FINALLY, something resembling intercourse is kinda taught, but the couple going at it are the example of what you might think of if you daydreamed the ultimate uninspired porn performers. The homely guy (who looks like a CANNED HEAT reject) can’t even come close to a boner, and pathetically squishes his flaccid dong against his practically yawning partner over and over. She takes him into her mouth and gives him a boring, uneventful blowjob, and doesn’t really seem surprised at all that he can’t get any wood for that either.
This entire display brings only one thing to mind, and that is a passage from an article in ye olde ANSWER ME zine #3, entitled “You Turn me off”. It goes a little something like this:
“There is a couple making out in front of me. Their ugly skin commingles. Now, if they were fighting, that would be fun to watch. But THIS! Their shaggy foul-smelling bodies are worthless. Like chronic nose-pickers, their brazen public display is sickening. Get the fuck out of here!”
Finally our “hero” miraculously gets a small slice of wood and instantly dumps a watery load on her greasy stomach much to the delighted cheers (relief?) of the rest of the class. Now for the coup de grace as the school’s principal shows up, and in an utterly excruciating 10 minute sequence has sex with every shaggy hippy girl in the room, but does it all off screen behind a closed door while the camera alternates between the remaining bored students in the classroom.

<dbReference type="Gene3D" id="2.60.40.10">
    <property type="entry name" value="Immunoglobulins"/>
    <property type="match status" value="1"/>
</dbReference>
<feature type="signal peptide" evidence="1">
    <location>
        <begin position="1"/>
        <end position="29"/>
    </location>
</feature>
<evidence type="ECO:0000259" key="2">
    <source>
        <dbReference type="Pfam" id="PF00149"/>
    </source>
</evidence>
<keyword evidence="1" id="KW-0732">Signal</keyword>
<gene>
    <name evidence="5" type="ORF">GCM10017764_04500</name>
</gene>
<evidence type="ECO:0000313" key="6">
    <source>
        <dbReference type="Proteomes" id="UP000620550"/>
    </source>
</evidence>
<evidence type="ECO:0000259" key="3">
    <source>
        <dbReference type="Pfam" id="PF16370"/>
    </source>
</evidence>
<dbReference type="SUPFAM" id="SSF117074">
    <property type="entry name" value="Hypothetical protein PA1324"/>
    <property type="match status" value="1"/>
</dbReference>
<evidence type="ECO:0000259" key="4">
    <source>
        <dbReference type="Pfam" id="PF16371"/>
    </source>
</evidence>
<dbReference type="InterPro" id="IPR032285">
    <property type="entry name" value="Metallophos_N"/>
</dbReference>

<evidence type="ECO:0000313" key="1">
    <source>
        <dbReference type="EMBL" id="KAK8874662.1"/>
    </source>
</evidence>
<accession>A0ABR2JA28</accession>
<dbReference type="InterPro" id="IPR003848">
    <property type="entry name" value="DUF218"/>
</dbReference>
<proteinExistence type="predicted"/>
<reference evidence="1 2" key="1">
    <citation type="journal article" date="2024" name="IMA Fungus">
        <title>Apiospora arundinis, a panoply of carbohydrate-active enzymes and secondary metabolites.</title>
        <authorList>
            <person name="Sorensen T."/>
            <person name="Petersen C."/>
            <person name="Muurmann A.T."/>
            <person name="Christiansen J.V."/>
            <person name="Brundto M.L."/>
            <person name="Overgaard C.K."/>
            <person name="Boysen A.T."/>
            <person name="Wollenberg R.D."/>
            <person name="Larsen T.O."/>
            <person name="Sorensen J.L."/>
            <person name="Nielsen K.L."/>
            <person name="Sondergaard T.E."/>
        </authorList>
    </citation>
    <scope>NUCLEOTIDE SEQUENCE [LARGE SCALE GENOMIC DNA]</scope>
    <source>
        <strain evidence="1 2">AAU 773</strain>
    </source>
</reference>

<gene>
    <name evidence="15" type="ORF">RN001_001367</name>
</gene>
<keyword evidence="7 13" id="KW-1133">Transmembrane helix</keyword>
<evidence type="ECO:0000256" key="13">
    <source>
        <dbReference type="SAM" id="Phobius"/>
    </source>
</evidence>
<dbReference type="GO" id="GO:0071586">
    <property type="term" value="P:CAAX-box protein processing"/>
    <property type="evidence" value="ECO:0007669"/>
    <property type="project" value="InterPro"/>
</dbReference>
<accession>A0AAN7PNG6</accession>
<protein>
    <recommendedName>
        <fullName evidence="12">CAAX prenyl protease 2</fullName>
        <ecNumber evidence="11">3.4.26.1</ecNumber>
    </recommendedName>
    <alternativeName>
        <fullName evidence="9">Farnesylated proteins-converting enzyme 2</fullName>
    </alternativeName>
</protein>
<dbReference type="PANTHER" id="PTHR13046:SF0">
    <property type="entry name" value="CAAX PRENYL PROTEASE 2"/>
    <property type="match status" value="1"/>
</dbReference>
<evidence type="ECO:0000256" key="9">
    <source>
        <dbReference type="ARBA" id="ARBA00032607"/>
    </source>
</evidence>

I’ve seen a fair amount of classic porn, and much of it is enjoyable on some campy, goofy level, but SCHOOL FOR SEX is boring, poorly filmed, performed, and un-erotic on just about any level you could imagine.

Comments

Leave a Reply





  • Support The Gutter

  • The Book!

  • Of Note Elsewhere

    At Comics Alliance, Chris Sims talk abouts the art of lettering in comics. “Comic book lettering is up there with inking and coloring in the holy trinity of underrated comic book skills, but it’s also one of those things that, once you start paying attention to it, you’ll never be able to not notice it again. I’m not exaggerating even a little bit when I say that it’s one of those things that can absolutely ruin a comic if it’s done wrong, even if everything else is perfect. But to be honest, of those three elements, lettering is still probably the most underrated. The thing is, when it’s good, it can be absolutely gorgeous in its own right. And fortunately for us, there are a lot of people who do it very, very well.”

    ~

    Comics Alliance suggests seven Star Wars comics to read before Disney makes them disappear. (Including a comic by one of Comics Editor Carol’s favorite creative teams–Corinna Bechko and Gabriel Hardman). “Starting in 2015, Disney’s handing the publishing of any and all new Star Wars comics over to Marvel Comics, with an all new, optimized-for-corporate-synergy canon that will spread across all their media platforms. Anything that’s not a movie (especially one of the Original Trilogy movies), or a Clone Wars cartoon, will be unceremoniously Order 66-ed out of existence, giving future filmmakers a clean-ish slate to make movies (and money) on. But what about all those Dark Horse comics? That’s where we come in with 7 Dark Horse Star Wars comics you should track down before they disappear.”